2. Ensuring sufficient physical infrastructure and workforce capacity
ENSURING SUFFICIENT PHYSICAL INFRASTRUCTURE AND WORKFORCE CAPACITY is crucial for dealing with the COVID-19 outbreak, as there may be both a surge in demand and a decreased availability of health workers. The section considers the physical infrastructure available in a country and where there are shortages, it describes any measures being implemented or planned to address them. It also considers the health workforce, including what countries are doing to maintain or enhance capacity, the responsibilities and skill-mix of the workforce, and any initiatives to train or otherwise support health workers.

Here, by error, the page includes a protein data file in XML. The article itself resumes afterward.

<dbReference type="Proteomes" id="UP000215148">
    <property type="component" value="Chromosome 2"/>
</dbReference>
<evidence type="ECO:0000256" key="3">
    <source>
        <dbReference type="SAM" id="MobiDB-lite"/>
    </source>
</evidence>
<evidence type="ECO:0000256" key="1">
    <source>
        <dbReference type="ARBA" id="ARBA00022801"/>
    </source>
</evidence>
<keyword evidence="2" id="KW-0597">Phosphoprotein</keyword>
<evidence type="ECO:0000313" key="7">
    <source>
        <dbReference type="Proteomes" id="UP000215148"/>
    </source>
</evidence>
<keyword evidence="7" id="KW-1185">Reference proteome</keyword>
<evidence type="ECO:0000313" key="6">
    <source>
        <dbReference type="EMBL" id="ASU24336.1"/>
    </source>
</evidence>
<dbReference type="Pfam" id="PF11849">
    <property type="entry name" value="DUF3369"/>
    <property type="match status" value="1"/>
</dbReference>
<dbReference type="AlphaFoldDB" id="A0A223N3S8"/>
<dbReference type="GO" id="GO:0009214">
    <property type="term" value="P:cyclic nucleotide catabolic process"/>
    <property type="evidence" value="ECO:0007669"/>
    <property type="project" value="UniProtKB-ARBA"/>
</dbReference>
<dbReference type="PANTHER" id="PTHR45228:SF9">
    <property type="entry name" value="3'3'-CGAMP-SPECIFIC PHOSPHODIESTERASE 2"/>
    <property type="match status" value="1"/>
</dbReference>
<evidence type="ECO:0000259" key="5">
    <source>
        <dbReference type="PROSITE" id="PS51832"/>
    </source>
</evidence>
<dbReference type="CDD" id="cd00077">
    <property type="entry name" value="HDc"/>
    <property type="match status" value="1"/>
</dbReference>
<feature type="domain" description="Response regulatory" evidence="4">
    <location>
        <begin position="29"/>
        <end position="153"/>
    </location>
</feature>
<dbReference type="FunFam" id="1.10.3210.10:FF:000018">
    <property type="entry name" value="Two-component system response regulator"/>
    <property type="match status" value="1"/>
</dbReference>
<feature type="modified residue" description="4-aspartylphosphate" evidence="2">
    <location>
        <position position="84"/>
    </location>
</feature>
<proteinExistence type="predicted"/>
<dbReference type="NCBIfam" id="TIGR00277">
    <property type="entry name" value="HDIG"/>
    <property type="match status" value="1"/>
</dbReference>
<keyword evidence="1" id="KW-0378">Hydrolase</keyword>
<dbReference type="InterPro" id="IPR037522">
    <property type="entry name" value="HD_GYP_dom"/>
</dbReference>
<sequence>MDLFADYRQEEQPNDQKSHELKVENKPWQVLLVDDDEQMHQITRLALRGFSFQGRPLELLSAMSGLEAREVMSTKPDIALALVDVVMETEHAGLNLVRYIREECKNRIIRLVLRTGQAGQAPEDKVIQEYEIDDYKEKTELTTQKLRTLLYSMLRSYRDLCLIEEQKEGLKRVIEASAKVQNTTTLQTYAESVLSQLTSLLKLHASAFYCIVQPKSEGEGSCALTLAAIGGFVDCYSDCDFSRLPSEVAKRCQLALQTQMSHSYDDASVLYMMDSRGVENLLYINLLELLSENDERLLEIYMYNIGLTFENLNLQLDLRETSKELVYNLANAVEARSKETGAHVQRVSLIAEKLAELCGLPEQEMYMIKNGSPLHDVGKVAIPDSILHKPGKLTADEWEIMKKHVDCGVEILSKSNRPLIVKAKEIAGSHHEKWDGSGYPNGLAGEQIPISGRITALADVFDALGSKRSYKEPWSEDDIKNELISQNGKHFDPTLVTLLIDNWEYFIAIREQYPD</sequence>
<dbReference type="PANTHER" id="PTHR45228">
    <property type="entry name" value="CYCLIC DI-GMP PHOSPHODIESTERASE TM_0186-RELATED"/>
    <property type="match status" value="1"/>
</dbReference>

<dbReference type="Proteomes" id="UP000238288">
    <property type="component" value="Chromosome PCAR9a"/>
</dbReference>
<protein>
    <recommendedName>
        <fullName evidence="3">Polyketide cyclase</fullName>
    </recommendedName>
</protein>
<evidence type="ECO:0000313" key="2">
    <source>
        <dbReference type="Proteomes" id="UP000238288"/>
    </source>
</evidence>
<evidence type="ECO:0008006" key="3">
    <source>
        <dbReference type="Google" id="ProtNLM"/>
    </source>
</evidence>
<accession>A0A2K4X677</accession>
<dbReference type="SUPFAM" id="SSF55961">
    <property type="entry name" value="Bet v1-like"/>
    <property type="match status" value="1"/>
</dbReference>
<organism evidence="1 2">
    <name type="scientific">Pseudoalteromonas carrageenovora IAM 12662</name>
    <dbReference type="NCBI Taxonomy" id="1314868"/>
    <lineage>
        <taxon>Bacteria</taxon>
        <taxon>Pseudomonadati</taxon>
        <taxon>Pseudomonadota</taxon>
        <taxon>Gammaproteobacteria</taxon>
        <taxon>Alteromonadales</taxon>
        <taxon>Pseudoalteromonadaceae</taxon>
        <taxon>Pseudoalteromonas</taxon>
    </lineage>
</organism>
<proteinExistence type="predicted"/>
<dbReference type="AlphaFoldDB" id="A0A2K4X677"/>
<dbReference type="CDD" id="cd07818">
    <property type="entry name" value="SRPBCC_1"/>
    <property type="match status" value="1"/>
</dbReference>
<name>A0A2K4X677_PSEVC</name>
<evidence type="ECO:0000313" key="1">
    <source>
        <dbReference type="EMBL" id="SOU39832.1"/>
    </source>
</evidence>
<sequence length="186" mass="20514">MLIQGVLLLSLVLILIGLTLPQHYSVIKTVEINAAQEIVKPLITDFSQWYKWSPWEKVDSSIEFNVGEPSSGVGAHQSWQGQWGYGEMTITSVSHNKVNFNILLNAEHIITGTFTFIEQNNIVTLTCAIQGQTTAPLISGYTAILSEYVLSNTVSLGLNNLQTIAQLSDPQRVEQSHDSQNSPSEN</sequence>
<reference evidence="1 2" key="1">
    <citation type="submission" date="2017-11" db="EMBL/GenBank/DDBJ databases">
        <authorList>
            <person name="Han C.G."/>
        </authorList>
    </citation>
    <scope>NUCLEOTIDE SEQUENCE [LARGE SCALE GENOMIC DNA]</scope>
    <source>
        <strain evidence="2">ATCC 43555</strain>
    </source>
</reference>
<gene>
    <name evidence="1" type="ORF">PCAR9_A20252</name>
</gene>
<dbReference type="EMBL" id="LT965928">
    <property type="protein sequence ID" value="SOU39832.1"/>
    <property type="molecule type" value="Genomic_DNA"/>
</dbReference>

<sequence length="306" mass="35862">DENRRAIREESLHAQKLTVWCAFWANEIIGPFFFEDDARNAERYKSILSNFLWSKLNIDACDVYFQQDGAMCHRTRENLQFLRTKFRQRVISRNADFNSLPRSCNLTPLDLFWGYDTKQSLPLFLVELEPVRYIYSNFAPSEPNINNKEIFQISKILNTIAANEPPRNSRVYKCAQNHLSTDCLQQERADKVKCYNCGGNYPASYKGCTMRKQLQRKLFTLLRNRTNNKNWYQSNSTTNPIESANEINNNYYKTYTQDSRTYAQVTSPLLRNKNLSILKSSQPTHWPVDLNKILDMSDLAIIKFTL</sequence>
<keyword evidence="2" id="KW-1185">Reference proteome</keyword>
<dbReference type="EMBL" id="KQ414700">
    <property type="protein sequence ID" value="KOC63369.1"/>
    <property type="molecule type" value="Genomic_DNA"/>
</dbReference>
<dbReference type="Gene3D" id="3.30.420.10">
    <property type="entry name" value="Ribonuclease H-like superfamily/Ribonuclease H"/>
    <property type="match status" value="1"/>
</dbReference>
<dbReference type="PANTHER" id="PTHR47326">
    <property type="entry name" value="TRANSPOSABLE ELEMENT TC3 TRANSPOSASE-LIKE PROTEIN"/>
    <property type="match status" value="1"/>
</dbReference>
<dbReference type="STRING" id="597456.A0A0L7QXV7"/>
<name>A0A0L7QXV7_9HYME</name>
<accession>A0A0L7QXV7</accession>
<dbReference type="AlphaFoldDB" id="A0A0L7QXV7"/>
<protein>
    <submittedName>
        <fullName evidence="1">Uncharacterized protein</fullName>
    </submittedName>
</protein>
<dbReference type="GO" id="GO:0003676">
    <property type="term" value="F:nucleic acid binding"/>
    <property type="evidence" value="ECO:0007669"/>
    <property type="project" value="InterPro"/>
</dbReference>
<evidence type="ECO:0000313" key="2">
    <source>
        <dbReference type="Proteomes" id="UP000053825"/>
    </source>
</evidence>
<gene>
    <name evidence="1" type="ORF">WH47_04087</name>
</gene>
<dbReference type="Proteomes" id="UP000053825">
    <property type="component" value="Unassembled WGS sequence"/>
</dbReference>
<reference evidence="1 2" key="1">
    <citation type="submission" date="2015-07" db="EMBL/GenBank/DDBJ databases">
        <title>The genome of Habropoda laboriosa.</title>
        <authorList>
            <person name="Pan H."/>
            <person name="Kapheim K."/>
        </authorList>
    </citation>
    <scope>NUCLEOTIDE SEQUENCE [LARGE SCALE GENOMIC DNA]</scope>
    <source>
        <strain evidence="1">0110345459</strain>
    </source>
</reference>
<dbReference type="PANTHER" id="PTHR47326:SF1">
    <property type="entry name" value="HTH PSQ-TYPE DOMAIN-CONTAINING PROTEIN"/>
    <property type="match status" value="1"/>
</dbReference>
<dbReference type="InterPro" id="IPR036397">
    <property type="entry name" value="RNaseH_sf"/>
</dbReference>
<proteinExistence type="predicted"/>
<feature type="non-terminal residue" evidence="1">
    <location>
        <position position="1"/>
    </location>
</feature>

2.1 Physical infrastructure
The initial availability and distribution of physical resources in Croatia was good, with a comparatively high number of ICU beds, 14.7 per 100,000 population, compared to an EU average of 11.5.
So far there is no documented shortage of equipment, supplies, or capacity and a number of measures were taken to mitigate future shortages. Some non-medical facilities were converted to quarantine facilities. In Zagreb, an entire hospital has been devoted to COVID-19 patients. In the four regional centres, hospital capacities were converted to COVID 19 respiratory centres. These centres were additionally empowered by mobile medical facilities (tents, containers, etc.). Each general hospital had to prepare some isolated space or building for COVID 19 patients.
For patients with non-severe symptoms, spaces with beds and necessary facilities were prepared in some non-medical facilities (student campus, sports hall, etc.).
The Government launched national campaigns to produce more local medical goods. At the international level, it entered a bilateral agreement with China to procure more protective equipment and other medical goods. Croatia also accepted some international donations.